We get plenty of choice for Queen's Road. It was the main business thoroughfare, and well photographed over the years. Here's a view from c.1890, looking west from the junction with D'Aguilar Street:

A few of the streets leading up from Queen's Road were also popular with photographers, ie Wyndham Street for its flowers:

And Pottinger Street for its steps:

Wellington Street was another popular choice, I guess to show a "bustling Chinese street" scene for tourists. Here's a view from the 1880s, with the Roman Catholic Cathedral visible in the distance:

But for many of the other streets in the area, I've only seen one or two pre-WW2 photographs, eg

The view of Old Bailey Street in 1862 we saw in the last update:

Another photo from the 1860s showing the view up nearby Cochrane Street:

And this view of Shelley Street, one street over from Old Bailey Street, one up from Cochrane Street:

(I'm surprised to see this photo doesn't look a whole lot different from the previous two, even though it was taken around 80 years later in 1945.)

Q.17 Have you seen any other good photos of the area at street-level?

Before photos - sketches, paintings and engravings

Finally, can we find any illustrations of this area from the earliest years of the colony? That was before photography was widely used, so I'm looking for sketches, paintings and engravings.

Here's an example from 1845, a sketch of the island drawn from the hills at the back of Kowloon:

It was drawn by Lieutenant T.B. Collinson of the Royal Engineers. He was in Hong Kong to survey the area and produce a map of the island, and fortunately for us he also included several panoramic sketches. Here is a closer look at the Central area of the shore:

Note that only Government Hill and the Gaol are labelled, reflecting their importance at the time. In later views from the harbour, most of the CPS is hidden by buildings in front of it. But here it stands out, and I hope it can also be seen in other sketches / paintings from that time.

For a closer view, we've previously noted this 1846 sketch by Murdoch Bruce, where the arrow points to the then-new Magistracy building:

Q.18 Do you know of any other old sketches or paintings that show the CPS and its neighborhood? There are several other sketches by Bruce that will be suitable. Do you know of any others?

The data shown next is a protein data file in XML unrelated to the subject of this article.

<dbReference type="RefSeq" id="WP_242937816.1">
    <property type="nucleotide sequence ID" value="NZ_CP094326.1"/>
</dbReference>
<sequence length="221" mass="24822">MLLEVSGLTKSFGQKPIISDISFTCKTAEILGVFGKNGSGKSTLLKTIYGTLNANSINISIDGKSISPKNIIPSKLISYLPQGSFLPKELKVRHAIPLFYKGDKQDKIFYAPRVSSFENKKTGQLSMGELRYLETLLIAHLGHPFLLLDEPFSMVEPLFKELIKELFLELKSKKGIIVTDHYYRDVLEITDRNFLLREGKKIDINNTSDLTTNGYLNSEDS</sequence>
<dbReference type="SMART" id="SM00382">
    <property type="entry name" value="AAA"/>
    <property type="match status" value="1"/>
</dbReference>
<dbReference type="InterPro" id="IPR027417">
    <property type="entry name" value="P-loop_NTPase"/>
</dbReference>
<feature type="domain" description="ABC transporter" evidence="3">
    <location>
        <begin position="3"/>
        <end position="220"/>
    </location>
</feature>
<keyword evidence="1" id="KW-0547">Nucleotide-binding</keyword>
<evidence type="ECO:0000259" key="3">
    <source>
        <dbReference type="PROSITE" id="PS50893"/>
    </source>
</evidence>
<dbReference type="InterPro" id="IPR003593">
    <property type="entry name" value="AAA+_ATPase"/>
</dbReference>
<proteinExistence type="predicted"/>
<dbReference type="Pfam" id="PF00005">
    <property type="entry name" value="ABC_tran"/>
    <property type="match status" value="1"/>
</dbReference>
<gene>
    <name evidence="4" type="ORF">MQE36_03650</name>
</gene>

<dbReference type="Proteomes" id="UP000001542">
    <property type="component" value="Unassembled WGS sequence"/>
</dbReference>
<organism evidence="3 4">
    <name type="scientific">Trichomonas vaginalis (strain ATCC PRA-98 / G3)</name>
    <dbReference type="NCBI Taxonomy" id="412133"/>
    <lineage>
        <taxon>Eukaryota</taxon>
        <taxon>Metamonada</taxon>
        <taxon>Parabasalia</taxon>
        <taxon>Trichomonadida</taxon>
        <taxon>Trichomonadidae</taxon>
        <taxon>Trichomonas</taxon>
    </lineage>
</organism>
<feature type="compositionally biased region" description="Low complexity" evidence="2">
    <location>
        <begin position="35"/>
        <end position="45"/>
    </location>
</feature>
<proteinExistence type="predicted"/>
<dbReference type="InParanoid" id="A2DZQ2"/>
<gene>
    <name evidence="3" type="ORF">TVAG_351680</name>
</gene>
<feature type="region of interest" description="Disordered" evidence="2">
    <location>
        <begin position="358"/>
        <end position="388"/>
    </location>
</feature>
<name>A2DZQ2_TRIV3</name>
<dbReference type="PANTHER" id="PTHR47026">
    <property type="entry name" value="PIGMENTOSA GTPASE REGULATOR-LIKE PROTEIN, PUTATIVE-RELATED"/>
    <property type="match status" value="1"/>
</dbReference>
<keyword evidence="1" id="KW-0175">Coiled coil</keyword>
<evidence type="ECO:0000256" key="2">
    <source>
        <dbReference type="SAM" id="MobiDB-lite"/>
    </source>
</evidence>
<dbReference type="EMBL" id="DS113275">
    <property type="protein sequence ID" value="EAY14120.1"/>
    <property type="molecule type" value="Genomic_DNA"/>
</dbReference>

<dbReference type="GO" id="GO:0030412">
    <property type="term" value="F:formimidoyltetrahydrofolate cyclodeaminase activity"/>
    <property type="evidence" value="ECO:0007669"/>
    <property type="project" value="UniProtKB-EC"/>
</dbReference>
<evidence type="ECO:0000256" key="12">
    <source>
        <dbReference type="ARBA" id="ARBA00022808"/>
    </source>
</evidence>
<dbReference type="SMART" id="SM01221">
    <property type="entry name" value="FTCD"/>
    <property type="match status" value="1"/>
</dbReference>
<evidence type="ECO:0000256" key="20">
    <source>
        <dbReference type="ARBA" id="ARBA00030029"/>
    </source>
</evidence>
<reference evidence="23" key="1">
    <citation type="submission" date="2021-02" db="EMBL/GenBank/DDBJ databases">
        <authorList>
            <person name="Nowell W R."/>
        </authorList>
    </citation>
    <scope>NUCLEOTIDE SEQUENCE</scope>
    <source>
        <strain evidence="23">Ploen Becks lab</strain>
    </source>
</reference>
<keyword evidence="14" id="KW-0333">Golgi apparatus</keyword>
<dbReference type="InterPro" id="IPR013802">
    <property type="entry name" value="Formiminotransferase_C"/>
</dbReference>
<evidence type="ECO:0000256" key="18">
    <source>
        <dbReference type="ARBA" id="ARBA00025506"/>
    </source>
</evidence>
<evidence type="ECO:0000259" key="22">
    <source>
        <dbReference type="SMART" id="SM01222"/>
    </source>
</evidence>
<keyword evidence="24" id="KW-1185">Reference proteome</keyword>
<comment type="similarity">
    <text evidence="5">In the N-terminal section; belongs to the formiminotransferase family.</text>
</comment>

The great variety in this area must have made policing it a real challenge.

I hope we can find more photos of the area and its inhabitants to bring them to life, so any leads gratefully received!

Regards, David

References:

  1. In this project I'm performing paid research to find photos, sketches, and other images that can illustrate the history of the Central Police Station site. Read more about the project in the Introduction, and see photos we've already found of the Police Station, the Magistracy, and the Prison.
  2. "A report for 1877 issued by the Inspector of Brothels on behalf of the Registrar General's Office lists both the registered and 'sly' houses for Chinese and European patrons in the entire colony. Brothels tended to be confined to certain districts on Hong Kong Island; the areas in which they were most numerous being those covered in this book. The addresses listed include Peel and Graham Streets, Lower Lascar Row, Lyndhurst Terrace, Hollywood Road, Wellington Street, Tai Ping Shan Street, Square Street, Wing On Lane, Elgin Street and Staunton Street amongst many others that are still very familiar." Elizabeth Sinn writing on page 265 of A Sense of Place: Hong Kong West of Pottinger Street.
  3. Quote from Adam Nebbs, who has written a book about the 1878 fire: http://gwulo.com/The-Great-Fire-of-Hong-Kong

Comments

Ethnic distribution in Central District

Daivd, thank you for this closer look into Central District. You can find a map showing the "Ethnic Distribution of Population in Central District and Premises occupied by Protected Women, 1872" (Rates and Collection Book 1872, HKPRO) in an article written by Rev. Carl T. Smith. His article "Protected Women in 19th-Century Hong Kong" is published in the book: "Women and Chinese Patriarchy", ed. by Jaschok & Miers, HKUPress 1994; pp 221-237. The map is on p228.

re: Ethnic distribution in Central District

Thanks Christoph, I hadn't seen that before. Luckily the map you mentioned is part of the preview in Google Books:

c.1930 View from The Peak

Thanks to Tony Clark for sending in the following photo. The CPS is visible on the left side of the photo, about two-fifths up from the bottom: